Curious, I located them in Facebook, Twitter and Google+. The posts included the same photo and title as the blog post. And they had been liked, retweeted and +1’d many times.
Before leaving, I downloaded their free ebook: “6 Things You Can Do to Significantly Increase the Life of Your Car”, joining their mailing list and giving them permission to gently influence my future buying decisions through helpful emails.
#2 And the old school “sell, sell, sell” approach
A few days later I was annoyed to find a spam email in my email inbox advertising car batteries from another provider. Somehow they’d written the email very carefully and it passed through my anti-spam software. Bastards! I flagged it as spam and deleted the message with disdain. Seconds later, a blog post idea began to form in my mind, so I retrieved it from the trash folder.
The message was essentially an email brochure. At the top was a heavily Photoshopped image of a car battery, with deep blue background, shrouded in a halo of lightning… straight from the battery manufacturer's website. The copywriter had written both features and benefits, so it wasn’t half bad marketing copy. (Too bad it wasn't on a “sales” page on their website.)
But here’s the thing… I don’t need a car battery today. I did not request this information. These inconsiderate assholes interrupted my busy day to shove a spam ad in my face. Did they influence my future purchasing decision? Hell yeah, but in a very negative way. The last battery I would ever buy would now be theirs.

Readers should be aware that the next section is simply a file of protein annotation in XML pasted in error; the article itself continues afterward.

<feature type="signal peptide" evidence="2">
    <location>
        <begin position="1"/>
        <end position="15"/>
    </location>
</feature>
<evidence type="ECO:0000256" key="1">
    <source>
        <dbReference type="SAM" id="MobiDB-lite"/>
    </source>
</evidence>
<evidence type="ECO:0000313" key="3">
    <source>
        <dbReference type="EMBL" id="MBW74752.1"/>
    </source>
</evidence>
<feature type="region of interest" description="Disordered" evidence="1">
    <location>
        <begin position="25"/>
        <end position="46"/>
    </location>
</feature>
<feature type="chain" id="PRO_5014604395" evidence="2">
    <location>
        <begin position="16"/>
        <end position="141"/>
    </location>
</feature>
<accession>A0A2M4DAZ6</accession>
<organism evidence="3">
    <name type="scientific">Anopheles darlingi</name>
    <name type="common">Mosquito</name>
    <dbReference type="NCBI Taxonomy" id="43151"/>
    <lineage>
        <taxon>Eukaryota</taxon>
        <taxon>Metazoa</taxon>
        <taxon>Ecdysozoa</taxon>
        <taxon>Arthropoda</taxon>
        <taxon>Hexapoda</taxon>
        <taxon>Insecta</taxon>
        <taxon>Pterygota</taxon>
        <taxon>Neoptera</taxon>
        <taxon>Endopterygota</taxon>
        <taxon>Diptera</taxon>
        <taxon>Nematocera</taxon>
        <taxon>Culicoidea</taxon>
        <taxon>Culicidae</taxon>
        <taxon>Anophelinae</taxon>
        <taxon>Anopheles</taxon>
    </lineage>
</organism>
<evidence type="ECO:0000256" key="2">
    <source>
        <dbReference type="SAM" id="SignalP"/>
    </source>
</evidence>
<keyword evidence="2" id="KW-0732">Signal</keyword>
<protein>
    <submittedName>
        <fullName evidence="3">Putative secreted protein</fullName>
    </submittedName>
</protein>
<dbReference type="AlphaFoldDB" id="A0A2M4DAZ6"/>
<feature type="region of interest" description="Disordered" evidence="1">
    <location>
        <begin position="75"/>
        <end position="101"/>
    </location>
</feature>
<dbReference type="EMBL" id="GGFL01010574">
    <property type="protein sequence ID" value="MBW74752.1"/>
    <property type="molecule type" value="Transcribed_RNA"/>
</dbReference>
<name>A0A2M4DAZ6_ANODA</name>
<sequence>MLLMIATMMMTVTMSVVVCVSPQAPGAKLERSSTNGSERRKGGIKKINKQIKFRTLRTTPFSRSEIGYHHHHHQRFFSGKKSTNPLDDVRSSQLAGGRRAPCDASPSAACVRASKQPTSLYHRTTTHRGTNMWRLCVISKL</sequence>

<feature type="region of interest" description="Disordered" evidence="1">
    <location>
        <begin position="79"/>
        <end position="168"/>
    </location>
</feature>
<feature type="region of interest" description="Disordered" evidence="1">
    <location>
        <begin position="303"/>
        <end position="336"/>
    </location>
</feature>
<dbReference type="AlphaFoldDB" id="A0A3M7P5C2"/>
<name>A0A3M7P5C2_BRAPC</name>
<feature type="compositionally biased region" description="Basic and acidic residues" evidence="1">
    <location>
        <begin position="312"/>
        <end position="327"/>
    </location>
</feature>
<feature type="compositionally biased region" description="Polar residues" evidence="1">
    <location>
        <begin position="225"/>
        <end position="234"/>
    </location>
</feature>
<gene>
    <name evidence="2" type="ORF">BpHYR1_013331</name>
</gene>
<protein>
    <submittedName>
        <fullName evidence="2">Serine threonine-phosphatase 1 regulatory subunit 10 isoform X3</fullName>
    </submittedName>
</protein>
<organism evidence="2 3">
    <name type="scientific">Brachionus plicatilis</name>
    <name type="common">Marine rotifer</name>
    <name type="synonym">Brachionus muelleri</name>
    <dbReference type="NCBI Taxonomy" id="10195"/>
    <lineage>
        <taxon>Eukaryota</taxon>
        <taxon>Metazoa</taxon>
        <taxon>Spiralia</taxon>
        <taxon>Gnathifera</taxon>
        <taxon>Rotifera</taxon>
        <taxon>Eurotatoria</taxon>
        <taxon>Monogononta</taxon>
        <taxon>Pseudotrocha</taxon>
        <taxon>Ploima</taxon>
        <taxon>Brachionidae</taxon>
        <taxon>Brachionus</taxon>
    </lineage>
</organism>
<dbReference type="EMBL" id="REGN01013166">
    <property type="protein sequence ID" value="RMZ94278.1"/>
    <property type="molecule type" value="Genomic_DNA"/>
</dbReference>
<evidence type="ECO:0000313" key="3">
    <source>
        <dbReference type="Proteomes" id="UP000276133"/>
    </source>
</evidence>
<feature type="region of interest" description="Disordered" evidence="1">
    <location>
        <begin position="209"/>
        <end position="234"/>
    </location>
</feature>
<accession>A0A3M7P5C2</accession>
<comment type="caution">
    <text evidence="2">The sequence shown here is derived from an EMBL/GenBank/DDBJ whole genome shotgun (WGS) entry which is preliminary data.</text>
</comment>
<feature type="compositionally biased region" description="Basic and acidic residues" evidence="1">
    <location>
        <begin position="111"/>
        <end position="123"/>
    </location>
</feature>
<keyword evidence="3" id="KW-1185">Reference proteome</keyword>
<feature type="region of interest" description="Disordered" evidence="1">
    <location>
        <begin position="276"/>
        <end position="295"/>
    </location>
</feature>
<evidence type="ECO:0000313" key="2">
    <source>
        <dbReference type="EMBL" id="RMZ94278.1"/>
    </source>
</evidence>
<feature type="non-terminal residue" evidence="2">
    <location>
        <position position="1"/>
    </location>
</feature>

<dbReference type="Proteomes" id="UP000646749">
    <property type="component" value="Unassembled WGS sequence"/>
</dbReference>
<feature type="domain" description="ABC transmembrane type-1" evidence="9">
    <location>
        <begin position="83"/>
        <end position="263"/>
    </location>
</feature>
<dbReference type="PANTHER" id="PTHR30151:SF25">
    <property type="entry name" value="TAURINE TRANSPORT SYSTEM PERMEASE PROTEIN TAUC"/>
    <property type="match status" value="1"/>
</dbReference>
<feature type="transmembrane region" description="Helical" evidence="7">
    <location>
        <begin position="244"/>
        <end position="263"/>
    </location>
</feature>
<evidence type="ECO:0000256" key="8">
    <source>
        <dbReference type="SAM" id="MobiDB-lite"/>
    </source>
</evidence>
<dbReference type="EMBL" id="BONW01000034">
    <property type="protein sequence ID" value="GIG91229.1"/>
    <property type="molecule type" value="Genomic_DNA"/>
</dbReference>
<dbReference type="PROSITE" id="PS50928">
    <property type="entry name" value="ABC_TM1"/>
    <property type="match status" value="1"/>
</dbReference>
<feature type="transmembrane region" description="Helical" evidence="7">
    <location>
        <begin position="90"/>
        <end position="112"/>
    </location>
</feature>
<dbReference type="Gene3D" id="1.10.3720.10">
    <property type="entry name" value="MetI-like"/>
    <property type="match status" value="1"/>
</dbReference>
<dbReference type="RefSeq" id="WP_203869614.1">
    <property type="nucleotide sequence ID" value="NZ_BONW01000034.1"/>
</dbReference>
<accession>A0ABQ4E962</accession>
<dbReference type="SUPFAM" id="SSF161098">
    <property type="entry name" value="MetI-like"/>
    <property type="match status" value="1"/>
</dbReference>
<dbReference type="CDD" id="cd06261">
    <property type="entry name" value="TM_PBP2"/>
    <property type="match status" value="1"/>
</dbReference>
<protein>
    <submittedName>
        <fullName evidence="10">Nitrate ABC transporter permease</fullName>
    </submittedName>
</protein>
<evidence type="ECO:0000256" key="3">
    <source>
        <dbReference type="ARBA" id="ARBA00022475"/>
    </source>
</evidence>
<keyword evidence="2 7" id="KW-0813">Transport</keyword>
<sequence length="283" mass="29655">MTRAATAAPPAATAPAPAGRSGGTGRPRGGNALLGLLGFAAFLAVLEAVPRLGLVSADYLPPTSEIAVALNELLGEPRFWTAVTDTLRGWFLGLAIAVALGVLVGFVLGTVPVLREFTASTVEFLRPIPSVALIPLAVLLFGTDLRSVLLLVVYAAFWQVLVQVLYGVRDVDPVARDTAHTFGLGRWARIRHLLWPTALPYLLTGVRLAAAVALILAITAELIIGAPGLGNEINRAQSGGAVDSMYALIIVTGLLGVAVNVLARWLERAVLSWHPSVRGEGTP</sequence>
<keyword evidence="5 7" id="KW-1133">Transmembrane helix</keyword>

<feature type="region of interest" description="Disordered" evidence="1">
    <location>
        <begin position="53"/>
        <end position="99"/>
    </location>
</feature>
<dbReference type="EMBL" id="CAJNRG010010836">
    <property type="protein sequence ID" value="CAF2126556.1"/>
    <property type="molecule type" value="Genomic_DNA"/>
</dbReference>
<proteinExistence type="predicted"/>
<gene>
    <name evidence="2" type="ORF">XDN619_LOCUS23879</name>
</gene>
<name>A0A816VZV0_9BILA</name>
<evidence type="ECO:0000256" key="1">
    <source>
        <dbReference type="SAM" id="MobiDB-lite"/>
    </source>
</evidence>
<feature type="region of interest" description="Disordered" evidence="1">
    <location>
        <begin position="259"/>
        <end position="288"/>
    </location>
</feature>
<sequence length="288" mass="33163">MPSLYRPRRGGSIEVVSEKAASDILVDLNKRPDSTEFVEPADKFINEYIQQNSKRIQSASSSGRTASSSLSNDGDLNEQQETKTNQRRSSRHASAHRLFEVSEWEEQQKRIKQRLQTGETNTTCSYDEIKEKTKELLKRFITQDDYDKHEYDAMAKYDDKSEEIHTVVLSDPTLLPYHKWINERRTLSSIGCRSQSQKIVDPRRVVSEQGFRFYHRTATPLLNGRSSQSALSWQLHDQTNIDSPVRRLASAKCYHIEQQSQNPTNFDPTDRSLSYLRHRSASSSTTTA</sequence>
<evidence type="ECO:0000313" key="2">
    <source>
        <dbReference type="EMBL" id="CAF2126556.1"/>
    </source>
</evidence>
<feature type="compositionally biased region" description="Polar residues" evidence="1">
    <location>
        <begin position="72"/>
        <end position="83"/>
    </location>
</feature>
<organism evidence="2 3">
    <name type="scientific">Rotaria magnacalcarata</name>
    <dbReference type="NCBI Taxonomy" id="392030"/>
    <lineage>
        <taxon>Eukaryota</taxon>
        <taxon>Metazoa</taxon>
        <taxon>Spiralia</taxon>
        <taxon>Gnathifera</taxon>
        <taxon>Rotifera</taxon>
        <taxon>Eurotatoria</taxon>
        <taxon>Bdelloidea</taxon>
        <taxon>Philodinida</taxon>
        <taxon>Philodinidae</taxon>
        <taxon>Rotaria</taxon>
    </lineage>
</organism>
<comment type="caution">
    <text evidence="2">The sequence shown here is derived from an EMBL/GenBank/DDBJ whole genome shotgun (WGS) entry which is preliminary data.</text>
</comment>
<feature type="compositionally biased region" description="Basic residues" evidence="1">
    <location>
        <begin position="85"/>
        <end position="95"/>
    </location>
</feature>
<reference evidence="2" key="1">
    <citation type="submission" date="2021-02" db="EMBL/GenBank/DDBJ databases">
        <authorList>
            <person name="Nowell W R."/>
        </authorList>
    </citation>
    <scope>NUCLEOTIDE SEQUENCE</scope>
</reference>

I was curious, so I checked out the company’s blog. Guess what I found as the last post? Same damn ad. I checked their social media channels; same ad again. Amazing! Why would anyone who did not have a dead battery waste their time reading a “brochure” blog post?
No surprise, there were no comments on the blog posts and not a single like, retweet or +1. Do you think anyone subscribes to their blog? Can you imagine anyone deliberately adding to the useless marketing spam in their inbox?
The consistent oversell in blogging and social media is the primary reason most efforts fail. David Ogilvy's mantra, back in the 50's and 60's, “We sell, or else,” translates into very ineffective blogging and social media in 2015. Times have changed.
If your SEO (search engine optimization consultant) is telling you that converting manufacturers’ marketing materials into posts and white papers is getting it done, because it presents keywords to the search engines, the strategy is very shortsighted. Google notices when you have a high bounce rate, and nobody is reading your useless posts or sharing your content. They don’t reward crappy content that’s all about you, and what you sell, with top rankings.
Always ask yourself, “Is this post incredibly valuable to my readers? Will their life be better in some way after they've read it? Is it so good they’ll feel compelled to immediately share it?”
In the third post in this series I’ll cover the distribution and promotion of your valuable blog content.